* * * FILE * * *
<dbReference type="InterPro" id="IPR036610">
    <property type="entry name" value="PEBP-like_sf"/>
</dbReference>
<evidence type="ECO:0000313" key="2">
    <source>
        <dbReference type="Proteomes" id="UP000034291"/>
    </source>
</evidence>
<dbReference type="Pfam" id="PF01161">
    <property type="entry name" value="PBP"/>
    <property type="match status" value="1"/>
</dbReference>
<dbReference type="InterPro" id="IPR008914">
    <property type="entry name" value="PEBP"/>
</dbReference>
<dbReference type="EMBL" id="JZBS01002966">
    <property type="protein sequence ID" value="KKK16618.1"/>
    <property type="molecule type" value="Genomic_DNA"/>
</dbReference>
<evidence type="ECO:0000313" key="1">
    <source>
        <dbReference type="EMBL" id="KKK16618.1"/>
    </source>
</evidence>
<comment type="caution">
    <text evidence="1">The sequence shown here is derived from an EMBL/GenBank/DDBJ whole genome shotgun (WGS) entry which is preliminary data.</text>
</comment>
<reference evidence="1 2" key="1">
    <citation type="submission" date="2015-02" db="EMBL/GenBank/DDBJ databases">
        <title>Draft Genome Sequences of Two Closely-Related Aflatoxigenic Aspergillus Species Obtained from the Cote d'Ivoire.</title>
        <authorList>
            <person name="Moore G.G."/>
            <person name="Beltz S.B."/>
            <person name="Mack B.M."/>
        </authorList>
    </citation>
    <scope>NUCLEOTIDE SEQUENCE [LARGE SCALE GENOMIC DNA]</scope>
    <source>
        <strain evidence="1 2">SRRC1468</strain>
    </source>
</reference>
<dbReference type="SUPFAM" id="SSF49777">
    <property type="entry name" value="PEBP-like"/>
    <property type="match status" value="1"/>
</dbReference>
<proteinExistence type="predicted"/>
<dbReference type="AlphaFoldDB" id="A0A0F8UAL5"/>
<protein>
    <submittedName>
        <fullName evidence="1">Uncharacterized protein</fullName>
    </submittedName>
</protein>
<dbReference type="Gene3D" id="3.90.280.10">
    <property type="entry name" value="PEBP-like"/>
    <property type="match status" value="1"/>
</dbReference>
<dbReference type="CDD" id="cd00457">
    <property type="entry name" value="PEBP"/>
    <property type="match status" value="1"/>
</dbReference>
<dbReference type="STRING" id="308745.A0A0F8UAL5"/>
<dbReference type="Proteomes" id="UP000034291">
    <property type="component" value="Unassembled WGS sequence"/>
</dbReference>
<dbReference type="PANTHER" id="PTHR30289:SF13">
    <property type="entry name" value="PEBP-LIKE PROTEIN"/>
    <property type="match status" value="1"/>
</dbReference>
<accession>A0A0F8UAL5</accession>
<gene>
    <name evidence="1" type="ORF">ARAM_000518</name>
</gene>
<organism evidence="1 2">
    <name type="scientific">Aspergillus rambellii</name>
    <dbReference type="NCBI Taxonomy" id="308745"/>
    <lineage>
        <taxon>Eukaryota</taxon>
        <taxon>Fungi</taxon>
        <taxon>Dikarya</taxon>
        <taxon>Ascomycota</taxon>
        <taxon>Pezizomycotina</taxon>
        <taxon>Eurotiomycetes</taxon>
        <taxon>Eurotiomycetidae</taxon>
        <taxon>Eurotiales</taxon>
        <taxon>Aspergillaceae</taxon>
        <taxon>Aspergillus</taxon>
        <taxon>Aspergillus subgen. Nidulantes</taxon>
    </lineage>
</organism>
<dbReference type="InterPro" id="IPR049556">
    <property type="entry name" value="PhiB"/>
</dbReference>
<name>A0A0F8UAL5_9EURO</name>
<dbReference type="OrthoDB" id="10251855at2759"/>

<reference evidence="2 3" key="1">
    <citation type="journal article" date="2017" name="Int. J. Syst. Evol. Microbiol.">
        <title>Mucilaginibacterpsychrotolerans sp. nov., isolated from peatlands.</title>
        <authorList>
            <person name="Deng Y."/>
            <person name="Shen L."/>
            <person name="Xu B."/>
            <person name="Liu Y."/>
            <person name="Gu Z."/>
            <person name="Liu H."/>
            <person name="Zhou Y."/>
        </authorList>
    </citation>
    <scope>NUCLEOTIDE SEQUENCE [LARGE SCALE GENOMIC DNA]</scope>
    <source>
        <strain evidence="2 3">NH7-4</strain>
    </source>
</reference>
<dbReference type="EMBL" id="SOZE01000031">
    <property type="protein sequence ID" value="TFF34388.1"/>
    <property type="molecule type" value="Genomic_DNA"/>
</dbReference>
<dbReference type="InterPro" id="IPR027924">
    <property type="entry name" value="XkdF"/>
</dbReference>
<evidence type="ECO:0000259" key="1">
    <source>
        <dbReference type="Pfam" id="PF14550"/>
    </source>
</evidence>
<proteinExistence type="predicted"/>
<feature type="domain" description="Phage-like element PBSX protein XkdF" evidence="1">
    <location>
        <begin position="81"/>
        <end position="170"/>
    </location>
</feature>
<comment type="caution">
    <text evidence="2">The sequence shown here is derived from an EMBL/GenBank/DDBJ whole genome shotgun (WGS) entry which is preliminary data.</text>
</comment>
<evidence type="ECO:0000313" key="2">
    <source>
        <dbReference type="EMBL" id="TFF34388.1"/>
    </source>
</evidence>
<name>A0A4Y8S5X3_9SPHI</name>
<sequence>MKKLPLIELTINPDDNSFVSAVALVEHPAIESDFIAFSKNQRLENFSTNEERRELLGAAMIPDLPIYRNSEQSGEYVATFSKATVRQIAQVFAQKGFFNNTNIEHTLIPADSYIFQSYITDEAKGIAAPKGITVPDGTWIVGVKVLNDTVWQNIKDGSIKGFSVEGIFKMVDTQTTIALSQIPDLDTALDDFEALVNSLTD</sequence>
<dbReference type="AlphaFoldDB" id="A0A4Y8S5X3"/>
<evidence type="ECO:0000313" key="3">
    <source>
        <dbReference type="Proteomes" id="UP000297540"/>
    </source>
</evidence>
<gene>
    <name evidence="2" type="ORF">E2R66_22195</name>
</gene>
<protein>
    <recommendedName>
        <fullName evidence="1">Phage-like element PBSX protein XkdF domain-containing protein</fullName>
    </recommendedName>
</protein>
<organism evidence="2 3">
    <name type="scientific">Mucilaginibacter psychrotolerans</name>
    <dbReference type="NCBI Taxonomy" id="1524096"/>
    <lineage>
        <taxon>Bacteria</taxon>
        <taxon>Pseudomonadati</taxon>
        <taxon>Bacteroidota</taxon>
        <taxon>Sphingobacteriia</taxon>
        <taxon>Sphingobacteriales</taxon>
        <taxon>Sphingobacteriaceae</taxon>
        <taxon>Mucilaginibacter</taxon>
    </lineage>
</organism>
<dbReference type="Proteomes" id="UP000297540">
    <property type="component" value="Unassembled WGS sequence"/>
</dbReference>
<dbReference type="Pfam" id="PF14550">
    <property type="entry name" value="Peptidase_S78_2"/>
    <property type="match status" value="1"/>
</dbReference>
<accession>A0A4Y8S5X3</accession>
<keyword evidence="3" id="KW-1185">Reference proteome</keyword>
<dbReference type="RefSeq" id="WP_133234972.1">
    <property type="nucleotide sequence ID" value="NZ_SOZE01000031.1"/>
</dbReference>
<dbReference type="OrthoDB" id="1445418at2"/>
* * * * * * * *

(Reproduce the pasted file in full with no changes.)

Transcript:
<dbReference type="InterPro" id="IPR036610">
    <property type="entry name" value="PEBP-like_sf"/>
</dbReference>
<evidence type="ECO:0000313" key="2">
    <source>
        <dbReference type="Proteomes" id="UP000034291"/>
    </source>
</evidence>
<dbReference type="Pfam" id="PF01161">
    <property type="entry name" value="PBP"/>
    <property type="match status" value="1"/>
</dbReference>
<dbReference type="InterPro" id="IPR008914">
    <property type="entry name" value="PEBP"/>
</dbReference>
<dbReference type="EMBL" id="JZBS01002966">
    <property type="protein sequence ID" value="KKK16618.1"/>
    <property type="molecule type" value="Genomic_DNA"/>
</dbReference>
<evidence type="ECO:0000313" key="1">
    <source>
        <dbReference type="EMBL" id="KKK16618.1"/>
    </source>
</evidence>
<comment type="caution">
    <text evidence="1">The sequence shown here is derived from an EMBL/GenBank/DDBJ whole genome shotgun (WGS) entry which is preliminary data.</text>
</comment>
<reference evidence="1 2" key="1">
    <citation type="submission" date="2015-02" db="EMBL/GenBank/DDBJ databases">
        <title>Draft Genome Sequences of Two Closely-Related Aflatoxigenic Aspergillus Species Obtained from the Cote d'Ivoire.</title>
        <authorList>
            <person name="Moore G.G."/>
            <person name="Beltz S.B."/>
            <person name="Mack B.M."/>
        </authorList>
    </citation>
    <scope>NUCLEOTIDE SEQUENCE [LARGE SCALE GENOMIC DNA]</scope>
    <source>
        <strain evidence="1 2">SRRC1468</strain>
    </source>
</reference>
<dbReference type="SUPFAM" id="SSF49777">
    <property type="entry name" value="PEBP-like"/>
    <property type="match status" value="1"/>
</dbReference>
<proteinExistence type="predicted"/>
<dbReference type="AlphaFoldDB" id="A0A0F8UAL5"/>
<protein>
    <submittedName>
        <fullName evidence="1">Uncharacterized protein</fullName>
    </submittedName>
</protein>
<dbReference type="Gene3D" id="3.90.280.10">
    <property type="entry name" value="PEBP-like"/>
    <property type="match status" value="1"/>
</dbReference>
<dbReference type="CDD" id="cd00457">
    <property type="entry name" value="PEBP"/>
    <property type="match status" value="1"/>
</dbReference>
<dbReference type="STRING" id="308745.A0A0F8UAL5"/>
<dbReference type="Proteomes" id="UP000034291">
    <property type="component" value="Unassembled WGS sequence"/>
</dbReference>
<dbReference type="PANTHER" id="PTHR30289:SF13">
    <property type="entry name" value="PEBP-LIKE PROTEIN"/>
    <property type="match status" value="1"/>
</dbReference>
<accession>A0A0F8UAL5</accession>
<gene>
    <name evidence="1" type="ORF">ARAM_000518</name>
</gene>
<organism evidence="1 2">
    <name type="scientific">Aspergillus rambellii</name>
    <dbReference type="NCBI Taxonomy" id="308745"/>
    <lineage>
        <taxon>Eukaryota</taxon>
        <taxon>Fungi</taxon>
        <taxon>Dikarya</taxon>
        <taxon>Ascomycota</taxon>
        <taxon>Pezizomycotina</taxon>
        <taxon>Eurotiomycetes</taxon>
        <taxon>Eurotiomycetidae</taxon>
        <taxon>Eurotiales</taxon>
        <taxon>Aspergillaceae</taxon>
        <taxon>Aspergillus</taxon>
        <taxon>Aspergillus subgen. Nidulantes</taxon>
    </lineage>
</organism>
<dbReference type="InterPro" id="IPR049556">
    <property type="entry name" value="PhiB"/>
</dbReference>
<name>A0A0F8UAL5_9EURO</name>
<dbReference type="OrthoDB" id="10251855at2759"/>

<reference evidence="2 3" key="1">
    <citation type="journal article" date="2017" name="Int. J. Syst. Evol. Microbiol.">
        <title>Mucilaginibacterpsychrotolerans sp. nov., isolated from peatlands.</title>
        <authorList>
            <person name="Deng Y."/>
            <person name="Shen L."/>
            <person name="Xu B."/>
            <person name="Liu Y."/>
            <person name="Gu Z."/>
            <person name="Liu H."/>
            <person name="Zhou Y."/>
        </authorList>
    </citation>
    <scope>NUCLEOTIDE SEQUENCE [LARGE SCALE GENOMIC DNA]</scope>
    <source>
        <strain evidence="2 3">NH7-4</strain>
    </source>
</reference>
<dbReference type="EMBL" id="SOZE01000031">
    <property type="protein sequence ID" value="TFF34388.1"/>
    <property type="molecule type" value="Genomic_DNA"/>
</dbReference>
<dbReference type="InterPro" id="IPR027924">
    <property type="entry name" value="XkdF"/>
</dbReference>
<evidence type="ECO:0000259" key="1">
    <source>
        <dbReference type="Pfam" id="PF14550"/>
    </source>
</evidence>
<proteinExistence type="predicted"/>
<feature type="domain" description="Phage-like element PBSX protein XkdF" evidence="1">
    <location>
        <begin position="81"/>
        <end position="170"/>
    </location>
</feature>
<comment type="caution">
    <text evidence="2">The sequence shown here is derived from an EMBL/GenBank/DDBJ whole genome shotgun (WGS) entry which is preliminary data.</text>
</comment>
<evidence type="ECO:0000313" key="2">
    <source>
        <dbReference type="EMBL" id="TFF34388.1"/>
    </source>
</evidence>
<name>A0A4Y8S5X3_9SPHI</name>
<sequence>MKKLPLIELTINPDDNSFVSAVALVEHPAIESDFIAFSKNQRLENFSTNEERRELLGAAMIPDLPIYRNSEQSGEYVATFSKATVRQIAQVFAQKGFFNNTNIEHTLIPADSYIFQSYITDEAKGIAAPKGITVPDGTWIVGVKVLNDTVWQNIKDGSIKGFSVEGIFKMVDTQTTIALSQIPDLDTALDDFEALVNSLTD</sequence>
<dbReference type="AlphaFoldDB" id="A0A4Y8S5X3"/>
<evidence type="ECO:0000313" key="3">
    <source>
        <dbReference type="Proteomes" id="UP000297540"/>
    </source>
</evidence>
<gene>
    <name evidence="2" type="ORF">E2R66_22195</name>
</gene>
<protein>
    <recommendedName>
        <fullName evidence="1">Phage-like element PBSX protein XkdF domain-containing protein</fullName>
    </recommendedName>
</protein>
<organism evidence="2 3">
    <name type="scientific">Mucilaginibacter psychrotolerans</name>
    <dbReference type="NCBI Taxonomy" id="1524096"/>
    <lineage>
        <taxon>Bacteria</taxon>
        <taxon>Pseudomonadati</taxon>
        <taxon>Bacteroidota</taxon>
        <taxon>Sphingobacteriia</taxon>
        <taxon>Sphingobacteriales</taxon>
        <taxon>Sphingobacteriaceae</taxon>
        <taxon>Mucilaginibacter</taxon>
    </lineage>
</organism>
<dbReference type="Proteomes" id="UP000297540">
    <property type="component" value="Unassembled WGS sequence"/>
</dbReference>
<dbReference type="Pfam" id="PF14550">
    <property type="entry name" value="Peptidase_S78_2"/>
    <property type="match status" value="1"/>
</dbReference>
<accession>A0A4Y8S5X3</accession>
<keyword evidence="3" id="KW-1185">Reference proteome</keyword>
<dbReference type="RefSeq" id="WP_133234972.1">
    <property type="nucleotide sequence ID" value="NZ_SOZE01000031.1"/>
</dbReference>
<dbReference type="OrthoDB" id="1445418at2"/>